I have written many blogs over the years about the benefit of working with agents who provide stellar service – not just in marketing a property or knowing a neighborhood, but with respect to the very important legalities of real estate transactions – negotiations (by the way, 89% of sellers in a recent study indicated that negotiation was the number 1 skill they desired of their real estate agents), paperwork, disclosures and other potential liabilities.

Many sellers for years have complained that it is not right that an agent can be paid 2 1/2-3% of the purchase price for a million dollar home and the same for a $300,000 home. The real question is how much work is that agent doing? I personally know of listing agents who “list and pray,” doing virtually no or little work to market a home and bring a buyer without spending time or money out of pocket. Also, what about the buyer’s agent who has been working for months with her buyers, showing them 20, 30+ homes, driving the around to show them areas and being there on hours of phone calls, writing offers…that agent gets nothing until she actually closes a sale, which may or may not happen.

If you wonder what agents actually do, here is a list of some of the things your agent should be doing…so do not be afraid to ask your agent what he or she is doing for you.

1. Marketing – this varies vastly so make sure you understand the marketing plan that is proposed

2. Open houses – if desired

3. Broker caravan

4. Professional photography

5. Creating custom flyers and other marketing pieces (mailers, ads, emails, etc.)

6. Showing advice/preparation and staging, if necessary

7. Handling all paperwork and explaining it all to you

8. Showing the property (being available to do so – you’d be surprised how many agents are not)

9. Negotiations with the other party/agent – this does not stop after a contract is signed, as it is still often necessary for repairs/credits.

10. Providing a list of repair people if needed

11. Constant communications with all parties involved – agents, lender, escrow, title, and of course, you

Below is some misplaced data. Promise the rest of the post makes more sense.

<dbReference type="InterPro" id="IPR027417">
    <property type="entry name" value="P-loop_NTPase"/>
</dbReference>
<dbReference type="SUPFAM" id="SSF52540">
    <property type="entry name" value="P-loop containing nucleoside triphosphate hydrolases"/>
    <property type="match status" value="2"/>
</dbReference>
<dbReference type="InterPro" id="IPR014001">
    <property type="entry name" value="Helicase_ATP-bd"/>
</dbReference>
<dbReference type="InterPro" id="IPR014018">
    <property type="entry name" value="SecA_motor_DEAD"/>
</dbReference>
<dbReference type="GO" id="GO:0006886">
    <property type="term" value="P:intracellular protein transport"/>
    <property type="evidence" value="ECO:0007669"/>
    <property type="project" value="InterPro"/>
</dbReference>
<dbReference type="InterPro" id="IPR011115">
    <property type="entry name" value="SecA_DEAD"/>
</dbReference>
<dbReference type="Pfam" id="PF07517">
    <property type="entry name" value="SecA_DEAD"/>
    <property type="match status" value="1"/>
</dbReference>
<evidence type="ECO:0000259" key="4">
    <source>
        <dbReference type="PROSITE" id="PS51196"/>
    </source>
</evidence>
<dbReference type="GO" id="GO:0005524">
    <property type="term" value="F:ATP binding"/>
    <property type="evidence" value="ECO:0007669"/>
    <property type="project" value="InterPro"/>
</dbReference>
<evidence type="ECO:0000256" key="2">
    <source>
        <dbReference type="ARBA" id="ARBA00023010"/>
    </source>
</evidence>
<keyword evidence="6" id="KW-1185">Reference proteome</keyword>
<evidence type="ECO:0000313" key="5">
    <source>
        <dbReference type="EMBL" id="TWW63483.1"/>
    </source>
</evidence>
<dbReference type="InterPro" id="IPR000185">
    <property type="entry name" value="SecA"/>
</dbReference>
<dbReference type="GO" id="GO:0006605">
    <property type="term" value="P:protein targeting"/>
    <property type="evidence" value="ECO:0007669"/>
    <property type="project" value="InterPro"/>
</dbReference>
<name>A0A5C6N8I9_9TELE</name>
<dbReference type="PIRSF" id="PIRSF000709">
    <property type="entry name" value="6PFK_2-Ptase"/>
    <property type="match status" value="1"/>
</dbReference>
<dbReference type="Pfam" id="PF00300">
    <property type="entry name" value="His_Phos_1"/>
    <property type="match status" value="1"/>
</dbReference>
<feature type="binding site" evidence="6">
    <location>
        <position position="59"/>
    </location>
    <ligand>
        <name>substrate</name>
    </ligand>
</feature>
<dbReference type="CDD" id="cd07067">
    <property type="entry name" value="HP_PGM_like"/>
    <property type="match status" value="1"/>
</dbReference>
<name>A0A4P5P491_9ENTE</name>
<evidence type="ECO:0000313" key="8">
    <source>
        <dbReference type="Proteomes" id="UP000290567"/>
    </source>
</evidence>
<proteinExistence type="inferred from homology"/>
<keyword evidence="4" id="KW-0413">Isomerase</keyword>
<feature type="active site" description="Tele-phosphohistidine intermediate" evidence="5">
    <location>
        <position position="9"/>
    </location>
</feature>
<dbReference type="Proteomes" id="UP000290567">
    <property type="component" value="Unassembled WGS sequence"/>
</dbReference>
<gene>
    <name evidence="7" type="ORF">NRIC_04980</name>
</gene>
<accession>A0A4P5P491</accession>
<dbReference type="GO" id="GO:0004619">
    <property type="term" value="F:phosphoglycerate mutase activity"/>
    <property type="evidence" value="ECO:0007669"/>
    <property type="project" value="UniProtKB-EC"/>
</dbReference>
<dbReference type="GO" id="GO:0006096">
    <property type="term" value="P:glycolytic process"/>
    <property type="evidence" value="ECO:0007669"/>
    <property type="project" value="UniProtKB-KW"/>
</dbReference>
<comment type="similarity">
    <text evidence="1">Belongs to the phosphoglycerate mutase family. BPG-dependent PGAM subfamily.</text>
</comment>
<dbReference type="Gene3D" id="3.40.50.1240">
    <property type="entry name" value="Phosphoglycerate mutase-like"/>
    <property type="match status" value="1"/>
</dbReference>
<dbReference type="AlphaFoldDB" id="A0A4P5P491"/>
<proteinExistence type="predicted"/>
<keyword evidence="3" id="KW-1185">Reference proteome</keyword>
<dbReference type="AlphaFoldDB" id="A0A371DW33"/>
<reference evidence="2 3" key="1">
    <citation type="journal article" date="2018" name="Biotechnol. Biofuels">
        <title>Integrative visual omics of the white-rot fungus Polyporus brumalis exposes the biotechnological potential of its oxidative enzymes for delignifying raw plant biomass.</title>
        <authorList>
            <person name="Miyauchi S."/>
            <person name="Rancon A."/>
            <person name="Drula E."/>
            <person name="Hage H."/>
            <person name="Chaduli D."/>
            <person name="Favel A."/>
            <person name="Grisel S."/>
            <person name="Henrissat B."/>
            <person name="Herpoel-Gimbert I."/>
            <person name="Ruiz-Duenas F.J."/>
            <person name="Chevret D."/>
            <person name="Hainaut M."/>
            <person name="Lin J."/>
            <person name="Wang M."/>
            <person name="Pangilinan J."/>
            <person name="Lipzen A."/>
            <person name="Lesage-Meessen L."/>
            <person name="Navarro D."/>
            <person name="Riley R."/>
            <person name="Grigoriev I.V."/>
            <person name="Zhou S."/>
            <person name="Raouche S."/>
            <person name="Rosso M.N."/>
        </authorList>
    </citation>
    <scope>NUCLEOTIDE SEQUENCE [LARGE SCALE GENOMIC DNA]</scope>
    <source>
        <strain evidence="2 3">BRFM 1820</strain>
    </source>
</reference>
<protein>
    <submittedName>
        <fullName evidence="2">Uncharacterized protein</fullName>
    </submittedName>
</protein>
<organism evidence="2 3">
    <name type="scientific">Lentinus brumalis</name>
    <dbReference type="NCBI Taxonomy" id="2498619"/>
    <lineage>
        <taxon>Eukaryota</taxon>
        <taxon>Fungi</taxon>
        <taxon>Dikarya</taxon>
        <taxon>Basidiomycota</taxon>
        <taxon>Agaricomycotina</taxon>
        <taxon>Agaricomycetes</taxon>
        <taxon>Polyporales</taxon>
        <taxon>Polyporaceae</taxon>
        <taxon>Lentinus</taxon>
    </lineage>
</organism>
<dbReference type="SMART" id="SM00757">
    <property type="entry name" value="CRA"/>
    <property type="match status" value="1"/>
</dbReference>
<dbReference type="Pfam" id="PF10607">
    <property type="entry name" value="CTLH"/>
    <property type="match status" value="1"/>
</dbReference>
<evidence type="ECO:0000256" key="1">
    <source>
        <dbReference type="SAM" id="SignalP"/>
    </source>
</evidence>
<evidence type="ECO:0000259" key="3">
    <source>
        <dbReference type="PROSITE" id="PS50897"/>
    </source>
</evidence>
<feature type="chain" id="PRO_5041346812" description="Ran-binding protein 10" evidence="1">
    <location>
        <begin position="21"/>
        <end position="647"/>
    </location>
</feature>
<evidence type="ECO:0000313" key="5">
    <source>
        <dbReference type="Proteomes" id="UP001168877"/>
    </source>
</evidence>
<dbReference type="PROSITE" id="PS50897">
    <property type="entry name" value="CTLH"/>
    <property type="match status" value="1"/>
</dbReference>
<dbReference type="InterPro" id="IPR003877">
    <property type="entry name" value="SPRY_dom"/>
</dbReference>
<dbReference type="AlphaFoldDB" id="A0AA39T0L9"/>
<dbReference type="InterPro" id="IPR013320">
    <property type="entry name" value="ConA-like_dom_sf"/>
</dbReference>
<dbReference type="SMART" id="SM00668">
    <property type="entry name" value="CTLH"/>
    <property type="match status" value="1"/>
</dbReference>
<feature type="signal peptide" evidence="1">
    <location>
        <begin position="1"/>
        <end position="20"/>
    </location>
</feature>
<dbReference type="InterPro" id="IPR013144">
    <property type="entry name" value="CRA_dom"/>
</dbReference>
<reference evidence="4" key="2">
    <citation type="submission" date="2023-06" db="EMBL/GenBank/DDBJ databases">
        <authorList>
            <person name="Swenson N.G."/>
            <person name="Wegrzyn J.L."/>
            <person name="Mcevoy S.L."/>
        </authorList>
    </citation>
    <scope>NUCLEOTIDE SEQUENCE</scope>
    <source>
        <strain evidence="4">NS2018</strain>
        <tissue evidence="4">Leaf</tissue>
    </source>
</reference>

12. Making sure you have copies of your entire file at the close of escrow, and helping with other things like finding agents out of the area if you are moving somewhere else, or helping you synchronize closings of current and new homes. I have even helped clients move out and clean up after everything is taken from a home.

Of course each listing may require a different plan, and some may need more pre-listing work or more marketing than others, which of course means more money. So, will lower real estate commissions eventually become standardized? That remains to be seen but hopefully if they do, quality service won’t go down with them.

 

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For Those Who Think Real Estate Agents are Overpaid…

Friday, November 8th, 2013

I have heard it for as long as I have been in this business: “real estate agents make too  much money.” Ironically enough, in my past career as an attorney I was paid by the hour, and thus my income depended on the amount of work I put into each case.  Being a hard worker by nature I have to say I did pretty well, likewise with real estate – I work very hard. When I hear people complain that I make too much money I know they do not understand how much work we real estate agents do..I have actually blogged about it before (click here to read that blog).

Here is a great infographic from Diggsy that sheds light on real estate agent commissions. The tax number is way too low (obviously it depends on one’s tax bracket – I have to put more aside for taxes), and of course some numbers vary (insurance, marketing, and of course many other expenses, especially if you own a brokerage like me), but it is a very good indicator of what we agents really end up putting in our pockets at a closing. Have a look and see what you think.